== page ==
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Beach Red (1967)

Approved | | Drama, War | 18 November 1967 (Japan)
As a US marine unit fight against the defenders of a Japanese held island, both sides are haunted by their own thoughts and memories.



(screenplay), (screenplay) (as Donald A. Peters) | 2 more credits »

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Nominated for 1 Oscar. Another 1 nomination. See more awards »



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Cast overview, first billed only:
Capt. MacDonald / Narrator
Sergeant Honeywell
Burr DeBenning ...
Patrick Wolfe ...
Jaime Sánchez ...
Colombo (as Jaime Sanchez)
Dale Ishimoto ...
Captain Tanaka
Genki Koyama ...
Colonel Sugiyama
Gene Blakely ...
Goldberg (Combat Cameraman)
Michael Parsons ...
Sergeant Lindstrom
Norman Pak ...
Dewey Stringer ...
Fred Galang ...
Lieutenant Domingo
Hiroshi Kiyama ...
Michio Hazama ...
Captain Kondo


American Marines storm ashore on a Japanese-held island and push inland while their enemy plans a counterattack, in this look at warfare. Fighting men on both sides are haunted by memories of home and the horrifying, sickening images they experience in combat. Written by Martin H. Booda <booda@datasync.com>

Plot Summary | Add Synopsis


"I'm Gonna Bayonet 'Em, Break Their Arms, So They Don't Give Me No More Trouble! That's What We're Here For...To Kill...The Rest Is All Bull!" See more »


Drama | War


Approved | See all certifications »

Parents Guide:






Release Date:

18 November 1967 (Japan)  »

Also Known As:

Playa roja  »

Filming Locations:


Company Credits

Production Co:

Show detailed on  »

Technical Specs


Sound Mix:


(archive footage)|

Aspect Ratio:

1.85 : 1
See  »

Did You Know?


According to the sleeve notes of the Australian Warner Home Video cassette release, the name "Beach Red" was "named after the actual beach chosen by Gen. Douglas MacArthur in 1942 to fulfill his famous promise that 'We will return'." See more »


Some of the flashback scenes, in particular those featuring Captain MacDonald's wife, Julie, are unrealistic in their depiction of the time period intended - namely early to mid-1940's. In particular, she is seen wearing her hair and mascara in a style that is clearly not of the mid-1940's, and in one scene, is shown wearing a blouse that is clearly of a mid-1960's design. See more »


Referenced in Conker: Live and Reloaded (2005) See more »


Title Song
Sung by Jean Wallace
Written by Cornel Wilde (as Elbey Vid)
See more »

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User Reviews

One of the Best Combat Movies of All Time
14 April 2004 | by (East Coast, U.S.A.) – See all my reviews

First, let me ask, why isnt this available on video or dvd here in the States? They have it in Britain & Germany! Nevertheless Im glad to see this film making the rounds on Showtime and it's satellite cousins. I agree with previous posters that Spielberg 'HAD' to have watched this great film from the great Cornel Wilde, who incidentally plays the captain here. I originally watched this back in the 1980s on HBO and it, usually for years after, showed up on TNT during Memorial Day Weekend. But in the past few years I hadn't seen it until lately with these few Showtime airings. But back to the movie. Long before I had ever seen Saving Pvt Ryan I had just read the reviews of it. When the reviews talked about the opening sequence being extended pure assault, I knew that someone watched or knew of Beach Red. Both SPR & BR open in an almost identical fashion of pure armed violence. The only difference is the locale of the two pics. SPR on the beaches of Normandy and BR in a distant south pacific isle.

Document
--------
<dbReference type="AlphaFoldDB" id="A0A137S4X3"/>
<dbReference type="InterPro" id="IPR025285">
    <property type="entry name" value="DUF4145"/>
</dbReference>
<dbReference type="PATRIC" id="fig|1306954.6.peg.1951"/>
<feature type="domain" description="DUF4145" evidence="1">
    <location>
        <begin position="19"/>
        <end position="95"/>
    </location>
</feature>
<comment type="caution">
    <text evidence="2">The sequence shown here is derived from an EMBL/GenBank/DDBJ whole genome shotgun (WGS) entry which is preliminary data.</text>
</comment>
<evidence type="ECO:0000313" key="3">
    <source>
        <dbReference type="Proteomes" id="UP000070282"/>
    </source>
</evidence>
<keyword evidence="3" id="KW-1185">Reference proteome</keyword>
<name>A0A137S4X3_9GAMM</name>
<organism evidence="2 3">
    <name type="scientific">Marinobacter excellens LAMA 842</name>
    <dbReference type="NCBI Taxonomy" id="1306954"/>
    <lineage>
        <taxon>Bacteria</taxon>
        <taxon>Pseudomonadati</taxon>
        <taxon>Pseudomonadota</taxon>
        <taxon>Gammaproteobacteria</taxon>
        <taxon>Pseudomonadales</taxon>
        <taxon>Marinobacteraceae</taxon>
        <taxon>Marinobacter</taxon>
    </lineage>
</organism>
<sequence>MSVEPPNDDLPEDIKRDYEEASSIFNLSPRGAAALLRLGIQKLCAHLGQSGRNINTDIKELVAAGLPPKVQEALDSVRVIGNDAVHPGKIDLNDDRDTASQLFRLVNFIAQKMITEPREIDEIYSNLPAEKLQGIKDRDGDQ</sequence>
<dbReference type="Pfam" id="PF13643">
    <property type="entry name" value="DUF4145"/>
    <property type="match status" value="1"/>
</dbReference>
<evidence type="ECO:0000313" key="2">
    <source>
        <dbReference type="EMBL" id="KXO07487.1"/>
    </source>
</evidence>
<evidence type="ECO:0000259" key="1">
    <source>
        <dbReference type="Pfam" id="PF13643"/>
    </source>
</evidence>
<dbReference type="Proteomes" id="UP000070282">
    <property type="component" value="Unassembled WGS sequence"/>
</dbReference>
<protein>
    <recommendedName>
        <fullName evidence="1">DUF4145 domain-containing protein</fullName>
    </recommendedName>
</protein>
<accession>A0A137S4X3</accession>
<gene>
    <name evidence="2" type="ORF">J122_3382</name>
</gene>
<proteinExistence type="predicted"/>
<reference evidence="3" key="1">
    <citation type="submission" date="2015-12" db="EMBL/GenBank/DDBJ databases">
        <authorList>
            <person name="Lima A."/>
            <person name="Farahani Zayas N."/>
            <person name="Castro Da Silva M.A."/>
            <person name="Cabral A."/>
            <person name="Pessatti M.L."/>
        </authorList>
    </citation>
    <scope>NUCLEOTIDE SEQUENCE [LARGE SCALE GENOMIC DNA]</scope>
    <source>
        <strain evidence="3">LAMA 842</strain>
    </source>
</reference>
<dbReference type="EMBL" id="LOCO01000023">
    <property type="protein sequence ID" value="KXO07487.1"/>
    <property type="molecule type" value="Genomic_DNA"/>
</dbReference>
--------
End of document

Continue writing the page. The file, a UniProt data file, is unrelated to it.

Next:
Beach Red covers a platoon from it's assault on a Japanese held beach, through the occupation of the island and finally to many of the members of Wilde's platoon losing their lives. This is bittersweet because we are taken, through flashback, to some instant in these soldiers personal lives. Wilde doesn't stop there. He also flashbacks the Japanese soldiers lives as well. This is great and considerate filmmaking as it humanizes boths sides, US & Japanese, withstanding the brutality of armed combat. This pic, unlike for instance 'The Longest Day', is filmed in rich colour. With the addition of colour in a war film this further personalizes the tragedy Wilde & his men have to go through in killing and staying alive. War is just as deadly on a bright and sunny day as it is on a gloomy or rainy type day. But Beach Red would have been a still very effective film had it been made in black & white.

For War Film buffs, I think many will be stunned by this movie when and if they have not seen it. It's always been a sort of low key picture undeservedly but thanks to home video & cable a couple of new generations will discover this unheralded classic. Wilde should have been very proud of his achievement in Beach Red, both as director & actor. And his supporting cast of the great Rip Torn as the gruff Sergeant and Burr DeBenning as the well meaning Yokel-Bumpkin are pure delight. A fine film from a fine cast. View it.

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